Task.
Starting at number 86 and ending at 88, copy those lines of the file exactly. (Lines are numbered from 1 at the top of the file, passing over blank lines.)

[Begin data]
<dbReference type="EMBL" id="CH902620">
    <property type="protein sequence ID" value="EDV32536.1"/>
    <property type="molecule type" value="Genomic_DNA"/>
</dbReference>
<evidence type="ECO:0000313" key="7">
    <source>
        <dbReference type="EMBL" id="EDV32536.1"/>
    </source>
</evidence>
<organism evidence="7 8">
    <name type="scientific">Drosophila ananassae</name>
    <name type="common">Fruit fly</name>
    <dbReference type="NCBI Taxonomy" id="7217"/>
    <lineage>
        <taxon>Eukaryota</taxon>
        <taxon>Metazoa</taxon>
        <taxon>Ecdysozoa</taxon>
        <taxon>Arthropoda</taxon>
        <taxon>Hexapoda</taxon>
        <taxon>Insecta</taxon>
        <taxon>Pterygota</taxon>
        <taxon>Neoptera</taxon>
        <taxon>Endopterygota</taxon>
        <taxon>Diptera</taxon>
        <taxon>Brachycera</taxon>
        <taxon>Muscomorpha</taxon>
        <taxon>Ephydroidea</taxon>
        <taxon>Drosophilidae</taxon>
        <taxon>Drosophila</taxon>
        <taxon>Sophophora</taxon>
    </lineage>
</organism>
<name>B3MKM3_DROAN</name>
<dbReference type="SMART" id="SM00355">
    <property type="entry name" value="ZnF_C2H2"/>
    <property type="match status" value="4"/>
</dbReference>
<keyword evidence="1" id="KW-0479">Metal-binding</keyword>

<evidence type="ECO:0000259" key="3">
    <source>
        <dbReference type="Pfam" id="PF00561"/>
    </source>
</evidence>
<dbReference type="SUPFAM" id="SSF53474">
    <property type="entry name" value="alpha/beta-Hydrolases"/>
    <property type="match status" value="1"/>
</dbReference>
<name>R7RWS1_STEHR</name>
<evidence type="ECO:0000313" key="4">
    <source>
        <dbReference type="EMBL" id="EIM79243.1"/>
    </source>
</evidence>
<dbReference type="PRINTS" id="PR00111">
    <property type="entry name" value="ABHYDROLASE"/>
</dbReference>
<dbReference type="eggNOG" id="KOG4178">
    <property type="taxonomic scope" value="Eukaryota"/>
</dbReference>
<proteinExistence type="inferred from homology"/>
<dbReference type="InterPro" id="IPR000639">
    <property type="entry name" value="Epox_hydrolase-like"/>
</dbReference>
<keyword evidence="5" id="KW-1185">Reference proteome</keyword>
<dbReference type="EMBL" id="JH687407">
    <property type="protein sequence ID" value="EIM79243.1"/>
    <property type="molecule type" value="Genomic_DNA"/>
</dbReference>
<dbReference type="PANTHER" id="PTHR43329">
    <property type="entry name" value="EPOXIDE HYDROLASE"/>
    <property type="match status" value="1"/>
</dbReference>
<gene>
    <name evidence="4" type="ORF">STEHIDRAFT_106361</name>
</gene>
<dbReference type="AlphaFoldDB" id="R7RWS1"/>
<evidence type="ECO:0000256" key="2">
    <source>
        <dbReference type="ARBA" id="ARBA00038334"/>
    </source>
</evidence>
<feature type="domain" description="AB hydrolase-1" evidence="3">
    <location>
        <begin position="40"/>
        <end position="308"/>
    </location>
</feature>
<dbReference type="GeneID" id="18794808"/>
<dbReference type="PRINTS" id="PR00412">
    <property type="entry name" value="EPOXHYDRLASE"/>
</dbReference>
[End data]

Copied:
    </location>
</feature>
<dbReference type="GeneID" id="18794808"/>